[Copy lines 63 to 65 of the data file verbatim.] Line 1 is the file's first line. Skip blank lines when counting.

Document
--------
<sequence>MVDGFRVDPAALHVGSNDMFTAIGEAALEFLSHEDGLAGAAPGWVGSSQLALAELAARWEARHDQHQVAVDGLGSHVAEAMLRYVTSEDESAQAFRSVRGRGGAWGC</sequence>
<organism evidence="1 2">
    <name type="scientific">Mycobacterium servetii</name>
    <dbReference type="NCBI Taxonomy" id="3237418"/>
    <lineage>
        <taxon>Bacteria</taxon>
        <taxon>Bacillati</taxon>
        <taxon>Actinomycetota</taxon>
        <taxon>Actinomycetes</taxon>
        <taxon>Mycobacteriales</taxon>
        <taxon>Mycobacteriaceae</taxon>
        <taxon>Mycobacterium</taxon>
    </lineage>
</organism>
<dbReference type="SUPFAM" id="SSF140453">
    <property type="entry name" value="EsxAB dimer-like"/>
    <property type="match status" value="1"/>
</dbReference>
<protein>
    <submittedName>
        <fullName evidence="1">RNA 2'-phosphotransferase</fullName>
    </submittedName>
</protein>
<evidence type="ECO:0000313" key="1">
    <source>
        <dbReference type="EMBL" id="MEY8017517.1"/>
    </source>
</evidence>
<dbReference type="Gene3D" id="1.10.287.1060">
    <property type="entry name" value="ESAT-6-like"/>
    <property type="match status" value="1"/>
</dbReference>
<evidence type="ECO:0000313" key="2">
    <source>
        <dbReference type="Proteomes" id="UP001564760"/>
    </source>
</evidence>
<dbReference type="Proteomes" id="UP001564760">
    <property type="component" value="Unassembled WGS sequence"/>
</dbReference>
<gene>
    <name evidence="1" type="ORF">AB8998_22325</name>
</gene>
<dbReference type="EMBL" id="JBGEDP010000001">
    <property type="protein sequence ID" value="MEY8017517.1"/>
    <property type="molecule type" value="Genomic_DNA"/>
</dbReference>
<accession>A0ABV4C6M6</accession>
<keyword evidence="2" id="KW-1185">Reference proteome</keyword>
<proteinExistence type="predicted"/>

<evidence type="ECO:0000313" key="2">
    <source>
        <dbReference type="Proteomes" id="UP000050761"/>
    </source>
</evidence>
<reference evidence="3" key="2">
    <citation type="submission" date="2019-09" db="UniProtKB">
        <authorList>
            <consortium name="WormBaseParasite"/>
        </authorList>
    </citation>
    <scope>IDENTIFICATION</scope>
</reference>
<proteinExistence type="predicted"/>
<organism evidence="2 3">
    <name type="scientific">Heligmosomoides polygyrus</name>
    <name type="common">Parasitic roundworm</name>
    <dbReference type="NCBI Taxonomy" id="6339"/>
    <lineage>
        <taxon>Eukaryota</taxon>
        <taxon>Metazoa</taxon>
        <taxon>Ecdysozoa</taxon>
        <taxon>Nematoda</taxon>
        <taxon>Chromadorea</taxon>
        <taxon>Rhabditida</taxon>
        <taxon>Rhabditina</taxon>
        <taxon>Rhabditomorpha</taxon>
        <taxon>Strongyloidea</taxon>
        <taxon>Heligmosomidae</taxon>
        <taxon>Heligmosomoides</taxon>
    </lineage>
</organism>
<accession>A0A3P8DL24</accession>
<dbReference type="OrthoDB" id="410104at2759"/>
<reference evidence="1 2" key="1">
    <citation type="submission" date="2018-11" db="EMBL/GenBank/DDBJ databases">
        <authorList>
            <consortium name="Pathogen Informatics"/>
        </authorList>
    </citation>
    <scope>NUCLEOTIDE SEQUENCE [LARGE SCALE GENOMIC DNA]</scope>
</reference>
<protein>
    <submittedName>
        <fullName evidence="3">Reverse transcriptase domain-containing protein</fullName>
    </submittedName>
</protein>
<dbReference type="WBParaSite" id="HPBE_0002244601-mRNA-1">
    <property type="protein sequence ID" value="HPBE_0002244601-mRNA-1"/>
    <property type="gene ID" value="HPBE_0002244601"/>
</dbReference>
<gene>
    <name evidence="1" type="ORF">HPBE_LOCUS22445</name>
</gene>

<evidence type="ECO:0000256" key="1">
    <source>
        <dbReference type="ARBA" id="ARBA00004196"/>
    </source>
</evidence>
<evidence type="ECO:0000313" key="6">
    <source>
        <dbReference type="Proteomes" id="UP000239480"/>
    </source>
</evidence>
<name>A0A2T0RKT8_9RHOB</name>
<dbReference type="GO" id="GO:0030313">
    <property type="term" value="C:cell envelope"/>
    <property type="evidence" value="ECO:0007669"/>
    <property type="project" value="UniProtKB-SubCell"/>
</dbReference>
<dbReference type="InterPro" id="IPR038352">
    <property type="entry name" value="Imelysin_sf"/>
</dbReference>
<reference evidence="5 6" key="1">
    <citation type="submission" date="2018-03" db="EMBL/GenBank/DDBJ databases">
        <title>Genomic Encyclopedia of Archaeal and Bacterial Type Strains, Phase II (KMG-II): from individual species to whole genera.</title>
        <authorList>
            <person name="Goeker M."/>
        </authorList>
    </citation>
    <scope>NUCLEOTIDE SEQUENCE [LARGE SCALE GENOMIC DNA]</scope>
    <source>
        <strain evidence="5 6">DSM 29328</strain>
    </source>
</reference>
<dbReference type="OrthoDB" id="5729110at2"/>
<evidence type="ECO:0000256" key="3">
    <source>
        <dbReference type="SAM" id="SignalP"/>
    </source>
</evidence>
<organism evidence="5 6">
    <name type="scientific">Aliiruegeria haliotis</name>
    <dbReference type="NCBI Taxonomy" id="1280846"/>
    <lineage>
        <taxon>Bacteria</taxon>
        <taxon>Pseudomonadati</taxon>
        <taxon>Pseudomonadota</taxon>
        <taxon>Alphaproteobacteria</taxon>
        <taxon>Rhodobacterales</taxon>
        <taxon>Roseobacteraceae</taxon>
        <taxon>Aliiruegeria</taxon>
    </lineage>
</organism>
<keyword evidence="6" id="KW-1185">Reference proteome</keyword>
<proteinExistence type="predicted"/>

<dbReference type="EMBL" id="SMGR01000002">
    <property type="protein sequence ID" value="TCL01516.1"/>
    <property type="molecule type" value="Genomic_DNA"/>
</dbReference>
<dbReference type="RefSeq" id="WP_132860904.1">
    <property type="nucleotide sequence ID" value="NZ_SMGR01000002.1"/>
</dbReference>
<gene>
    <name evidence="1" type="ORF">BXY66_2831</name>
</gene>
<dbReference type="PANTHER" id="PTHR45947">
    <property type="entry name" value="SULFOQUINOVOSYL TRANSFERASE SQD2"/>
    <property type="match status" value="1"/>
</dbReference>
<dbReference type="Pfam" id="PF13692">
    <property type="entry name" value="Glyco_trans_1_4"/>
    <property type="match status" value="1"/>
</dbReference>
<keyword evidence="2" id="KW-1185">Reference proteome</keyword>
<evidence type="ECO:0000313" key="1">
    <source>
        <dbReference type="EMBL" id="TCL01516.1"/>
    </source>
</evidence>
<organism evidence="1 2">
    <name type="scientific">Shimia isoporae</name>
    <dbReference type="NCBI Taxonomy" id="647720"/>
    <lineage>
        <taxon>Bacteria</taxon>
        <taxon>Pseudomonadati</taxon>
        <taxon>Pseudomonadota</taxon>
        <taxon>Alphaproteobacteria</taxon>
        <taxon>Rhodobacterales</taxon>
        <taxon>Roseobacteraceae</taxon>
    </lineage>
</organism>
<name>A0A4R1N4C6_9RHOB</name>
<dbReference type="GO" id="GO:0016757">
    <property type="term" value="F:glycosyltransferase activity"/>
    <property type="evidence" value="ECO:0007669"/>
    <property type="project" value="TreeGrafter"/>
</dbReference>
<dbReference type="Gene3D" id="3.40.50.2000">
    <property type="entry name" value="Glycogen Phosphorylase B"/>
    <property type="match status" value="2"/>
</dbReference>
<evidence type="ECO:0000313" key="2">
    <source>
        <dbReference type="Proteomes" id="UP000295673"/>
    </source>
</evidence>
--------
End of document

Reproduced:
</reference>
<proteinExistence type="predicted"/>
<organism evidence="2 3">